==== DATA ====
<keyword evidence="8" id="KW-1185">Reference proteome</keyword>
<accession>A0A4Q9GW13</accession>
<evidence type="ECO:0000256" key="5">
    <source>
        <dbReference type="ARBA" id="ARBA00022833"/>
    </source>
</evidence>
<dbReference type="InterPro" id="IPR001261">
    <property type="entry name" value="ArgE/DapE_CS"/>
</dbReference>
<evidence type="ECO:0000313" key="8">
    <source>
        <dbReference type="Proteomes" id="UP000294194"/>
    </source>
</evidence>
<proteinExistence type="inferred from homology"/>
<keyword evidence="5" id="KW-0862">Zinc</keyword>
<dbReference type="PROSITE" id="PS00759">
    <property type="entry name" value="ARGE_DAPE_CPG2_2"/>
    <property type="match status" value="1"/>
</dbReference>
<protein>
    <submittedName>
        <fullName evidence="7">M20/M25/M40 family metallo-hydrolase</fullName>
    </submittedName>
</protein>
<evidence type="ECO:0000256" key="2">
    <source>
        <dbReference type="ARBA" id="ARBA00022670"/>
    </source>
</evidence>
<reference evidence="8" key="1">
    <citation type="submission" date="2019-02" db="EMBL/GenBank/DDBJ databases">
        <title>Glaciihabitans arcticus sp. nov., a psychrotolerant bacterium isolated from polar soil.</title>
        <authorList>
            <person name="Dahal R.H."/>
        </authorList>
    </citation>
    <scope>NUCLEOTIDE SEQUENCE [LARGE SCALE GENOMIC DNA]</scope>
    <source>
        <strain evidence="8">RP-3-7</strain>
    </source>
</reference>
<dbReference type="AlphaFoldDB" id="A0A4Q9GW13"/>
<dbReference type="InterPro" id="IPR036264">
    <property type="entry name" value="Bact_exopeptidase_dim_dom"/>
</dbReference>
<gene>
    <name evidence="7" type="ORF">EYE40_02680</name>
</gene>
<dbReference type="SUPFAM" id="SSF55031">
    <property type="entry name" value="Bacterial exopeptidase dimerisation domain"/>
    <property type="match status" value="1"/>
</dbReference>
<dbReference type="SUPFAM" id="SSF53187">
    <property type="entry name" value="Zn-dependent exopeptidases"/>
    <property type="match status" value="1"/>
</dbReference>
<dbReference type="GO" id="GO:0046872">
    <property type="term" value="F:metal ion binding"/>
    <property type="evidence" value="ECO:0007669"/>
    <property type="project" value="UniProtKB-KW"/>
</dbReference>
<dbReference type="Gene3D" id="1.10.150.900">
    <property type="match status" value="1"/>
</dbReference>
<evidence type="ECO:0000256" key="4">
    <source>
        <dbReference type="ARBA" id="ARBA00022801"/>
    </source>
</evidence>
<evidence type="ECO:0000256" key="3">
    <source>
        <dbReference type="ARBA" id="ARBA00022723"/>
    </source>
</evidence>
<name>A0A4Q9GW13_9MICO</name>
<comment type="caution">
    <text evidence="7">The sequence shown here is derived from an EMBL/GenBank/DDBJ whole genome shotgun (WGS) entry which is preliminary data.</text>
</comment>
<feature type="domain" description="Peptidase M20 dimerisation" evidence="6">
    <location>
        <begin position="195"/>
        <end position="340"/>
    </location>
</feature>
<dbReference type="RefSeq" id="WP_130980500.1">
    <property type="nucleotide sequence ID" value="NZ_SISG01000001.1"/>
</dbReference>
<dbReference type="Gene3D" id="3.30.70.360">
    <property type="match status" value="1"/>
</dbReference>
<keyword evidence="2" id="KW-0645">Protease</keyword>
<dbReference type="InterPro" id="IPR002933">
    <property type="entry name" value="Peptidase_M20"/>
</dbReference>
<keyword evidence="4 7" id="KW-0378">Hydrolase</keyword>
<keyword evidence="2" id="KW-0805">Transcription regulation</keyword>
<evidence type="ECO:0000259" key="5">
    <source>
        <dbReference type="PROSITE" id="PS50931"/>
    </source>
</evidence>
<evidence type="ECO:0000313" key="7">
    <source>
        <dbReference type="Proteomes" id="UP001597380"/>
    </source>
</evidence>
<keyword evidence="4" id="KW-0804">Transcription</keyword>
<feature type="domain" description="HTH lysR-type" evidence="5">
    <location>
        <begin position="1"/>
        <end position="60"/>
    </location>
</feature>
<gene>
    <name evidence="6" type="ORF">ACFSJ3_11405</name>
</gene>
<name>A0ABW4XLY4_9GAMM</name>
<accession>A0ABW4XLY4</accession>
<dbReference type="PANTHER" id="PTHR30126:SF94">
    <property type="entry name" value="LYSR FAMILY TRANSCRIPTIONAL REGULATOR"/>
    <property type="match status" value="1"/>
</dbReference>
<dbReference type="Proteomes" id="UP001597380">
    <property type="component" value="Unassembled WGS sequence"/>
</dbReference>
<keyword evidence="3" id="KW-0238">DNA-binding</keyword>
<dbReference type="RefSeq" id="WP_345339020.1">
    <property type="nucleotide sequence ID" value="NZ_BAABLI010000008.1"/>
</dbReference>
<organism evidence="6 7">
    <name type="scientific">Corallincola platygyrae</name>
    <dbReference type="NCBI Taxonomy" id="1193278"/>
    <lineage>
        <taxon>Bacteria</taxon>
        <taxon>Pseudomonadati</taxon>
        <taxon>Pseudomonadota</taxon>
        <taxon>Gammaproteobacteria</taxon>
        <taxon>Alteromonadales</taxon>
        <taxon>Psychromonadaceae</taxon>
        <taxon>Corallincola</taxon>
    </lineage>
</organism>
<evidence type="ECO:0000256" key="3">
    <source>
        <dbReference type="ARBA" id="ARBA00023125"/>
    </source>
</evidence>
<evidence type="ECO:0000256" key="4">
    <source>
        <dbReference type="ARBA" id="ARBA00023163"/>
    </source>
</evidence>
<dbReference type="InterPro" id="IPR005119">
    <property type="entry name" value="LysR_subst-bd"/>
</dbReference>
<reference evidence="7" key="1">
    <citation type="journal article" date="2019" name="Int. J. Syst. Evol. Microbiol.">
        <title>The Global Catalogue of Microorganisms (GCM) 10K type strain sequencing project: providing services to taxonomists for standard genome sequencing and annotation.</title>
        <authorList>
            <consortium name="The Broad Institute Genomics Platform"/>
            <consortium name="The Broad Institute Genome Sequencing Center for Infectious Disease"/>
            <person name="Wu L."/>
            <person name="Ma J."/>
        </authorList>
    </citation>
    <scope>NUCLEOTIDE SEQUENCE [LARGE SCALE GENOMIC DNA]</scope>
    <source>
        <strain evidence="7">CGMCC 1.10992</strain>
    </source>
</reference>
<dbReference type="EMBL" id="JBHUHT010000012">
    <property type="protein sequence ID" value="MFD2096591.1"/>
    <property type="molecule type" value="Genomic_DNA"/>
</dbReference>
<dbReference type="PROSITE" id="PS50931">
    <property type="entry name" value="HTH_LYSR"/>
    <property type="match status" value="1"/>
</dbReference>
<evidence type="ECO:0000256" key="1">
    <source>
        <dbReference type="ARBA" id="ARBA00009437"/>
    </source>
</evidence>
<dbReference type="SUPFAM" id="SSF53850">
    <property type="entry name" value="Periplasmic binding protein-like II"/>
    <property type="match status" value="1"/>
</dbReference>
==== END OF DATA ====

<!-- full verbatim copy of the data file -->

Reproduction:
<keyword evidence="8" id="KW-1185">Reference proteome</keyword>
<accession>A0A4Q9GW13</accession>
<evidence type="ECO:0000256" key="5">
    <source>
        <dbReference type="ARBA" id="ARBA00022833"/>
    </source>
</evidence>
<dbReference type="InterPro" id="IPR001261">
    <property type="entry name" value="ArgE/DapE_CS"/>
</dbReference>
<evidence type="ECO:0000313" key="8">
    <source>
        <dbReference type="Proteomes" id="UP000294194"/>
    </source>
</evidence>
<proteinExistence type="inferred from homology"/>
<keyword evidence="5" id="KW-0862">Zinc</keyword>
<dbReference type="PROSITE" id="PS00759">
    <property type="entry name" value="ARGE_DAPE_CPG2_2"/>
    <property type="match status" value="1"/>
</dbReference>
<protein>
    <submittedName>
        <fullName evidence="7">M20/M25/M40 family metallo-hydrolase</fullName>
    </submittedName>
</protein>
<evidence type="ECO:0000256" key="2">
    <source>
        <dbReference type="ARBA" id="ARBA00022670"/>
    </source>
</evidence>
<reference evidence="8" key="1">
    <citation type="submission" date="2019-02" db="EMBL/GenBank/DDBJ databases">
        <title>Glaciihabitans arcticus sp. nov., a psychrotolerant bacterium isolated from polar soil.</title>
        <authorList>
            <person name="Dahal R.H."/>
        </authorList>
    </citation>
    <scope>NUCLEOTIDE SEQUENCE [LARGE SCALE GENOMIC DNA]</scope>
    <source>
        <strain evidence="8">RP-3-7</strain>
    </source>
</reference>
<dbReference type="AlphaFoldDB" id="A0A4Q9GW13"/>
<dbReference type="InterPro" id="IPR036264">
    <property type="entry name" value="Bact_exopeptidase_dim_dom"/>
</dbReference>
<gene>
    <name evidence="7" type="ORF">EYE40_02680</name>
</gene>
<dbReference type="SUPFAM" id="SSF55031">
    <property type="entry name" value="Bacterial exopeptidase dimerisation domain"/>
    <property type="match status" value="1"/>
</dbReference>
<dbReference type="SUPFAM" id="SSF53187">
    <property type="entry name" value="Zn-dependent exopeptidases"/>
    <property type="match status" value="1"/>
</dbReference>
<dbReference type="GO" id="GO:0046872">
    <property type="term" value="F:metal ion binding"/>
    <property type="evidence" value="ECO:0007669"/>
    <property type="project" value="UniProtKB-KW"/>
</dbReference>
<dbReference type="Gene3D" id="1.10.150.900">
    <property type="match status" value="1"/>
</dbReference>
<evidence type="ECO:0000256" key="4">
    <source>
        <dbReference type="ARBA" id="ARBA00022801"/>
    </source>
</evidence>
<evidence type="ECO:0000256" key="3">
    <source>
        <dbReference type="ARBA" id="ARBA00022723"/>
    </source>
</evidence>
<name>A0A4Q9GW13_9MICO</name>
<comment type="caution">
    <text evidence="7">The sequence shown here is derived from an EMBL/GenBank/DDBJ whole genome shotgun (WGS) entry which is preliminary data.</text>
</comment>
<feature type="domain" description="Peptidase M20 dimerisation" evidence="6">
    <location>
        <begin position="195"/>
        <end position="340"/>
    </location>
</feature>
<dbReference type="RefSeq" id="WP_130980500.1">
    <property type="nucleotide sequence ID" value="NZ_SISG01000001.1"/>
</dbReference>
<dbReference type="Gene3D" id="3.30.70.360">
    <property type="match status" value="1"/>
</dbReference>
<keyword evidence="2" id="KW-0645">Protease</keyword>
<dbReference type="InterPro" id="IPR002933">
    <property type="entry name" value="Peptidase_M20"/>
</dbReference>
<keyword evidence="4 7" id="KW-0378">Hydrolase</keyword>
<keyword evidence="2" id="KW-0805">Transcription regulation</keyword>
<evidence type="ECO:0000259" key="5">
    <source>
        <dbReference type="PROSITE" id="PS50931"/>
    </source>
</evidence>
<evidence type="ECO:0000313" key="7">
    <source>
        <dbReference type="Proteomes" id="UP001597380"/>
    </source>
</evidence>
<keyword evidence="4" id="KW-0804">Transcription</keyword>
<feature type="domain" description="HTH lysR-type" evidence="5">
    <location>
        <begin position="1"/>
        <end position="60"/>
    </location>
</feature>
<gene>
    <name evidence="6" type="ORF">ACFSJ3_11405</name>
</gene>
<name>A0ABW4XLY4_9GAMM</name>
<accession>A0ABW4XLY4</accession>
<dbReference type="PANTHER" id="PTHR30126:SF94">
    <property type="entry name" value="LYSR FAMILY TRANSCRIPTIONAL REGULATOR"/>
    <property type="match status" value="1"/>
</dbReference>
<dbReference type="Proteomes" id="UP001597380">
    <property type="component" value="Unassembled WGS sequence"/>
</dbReference>
<keyword evidence="3" id="KW-0238">DNA-binding</keyword>
<dbReference type="RefSeq" id="WP_345339020.1">
    <property type="nucleotide sequence ID" value="NZ_BAABLI010000008.1"/>
</dbReference>
<organism evidence="6 7">
    <name type="scientific">Corallincola platygyrae</name>
    <dbReference type="NCBI Taxonomy" id="1193278"/>
    <lineage>
        <taxon>Bacteria</taxon>
        <taxon>Pseudomonadati</taxon>
        <taxon>Pseudomonadota</taxon>
        <taxon>Gammaproteobacteria</taxon>
        <taxon>Alteromonadales</taxon>
        <taxon>Psychromonadaceae</taxon>
        <taxon>Corallincola</taxon>
    </lineage>
</organism>
<evidence type="ECO:0000256" key="3">
    <source>
        <dbReference type="ARBA" id="ARBA00023125"/>
    </source>
</evidence>
<evidence type="ECO:0000256" key="4">
    <source>
        <dbReference type="ARBA" id="ARBA00023163"/>
    </source>
</evidence>
<dbReference type="InterPro" id="IPR005119">
    <property type="entry name" value="LysR_subst-bd"/>
</dbReference>
<reference evidence="7" key="1">
    <citation type="journal article" date="2019" name="Int. J. Syst. Evol. Microbiol.">
        <title>The Global Catalogue of Microorganisms (GCM) 10K type strain sequencing project: providing services to taxonomists for standard genome sequencing and annotation.</title>
        <authorList>
            <consortium name="The Broad Institute Genomics Platform"/>
            <consortium name="The Broad Institute Genome Sequencing Center for Infectious Disease"/>
            <person name="Wu L."/>
            <person name="Ma J."/>
        </authorList>
    </citation>
    <scope>NUCLEOTIDE SEQUENCE [LARGE SCALE GENOMIC DNA]</scope>
    <source>
        <strain evidence="7">CGMCC 1.10992</strain>
    </source>
</reference>
<dbReference type="EMBL" id="JBHUHT010000012">
    <property type="protein sequence ID" value="MFD2096591.1"/>
    <property type="molecule type" value="Genomic_DNA"/>
</dbReference>
<dbReference type="PROSITE" id="PS50931">
    <property type="entry name" value="HTH_LYSR"/>
    <property type="match status" value="1"/>
</dbReference>
<evidence type="ECO:0000256" key="1">
    <source>
        <dbReference type="ARBA" id="ARBA00009437"/>
    </source>
</evidence>
<dbReference type="SUPFAM" id="SSF53850">
    <property type="entry name" value="Periplasmic binding protein-like II"/>
    <property type="match status" value="1"/>
</dbReference>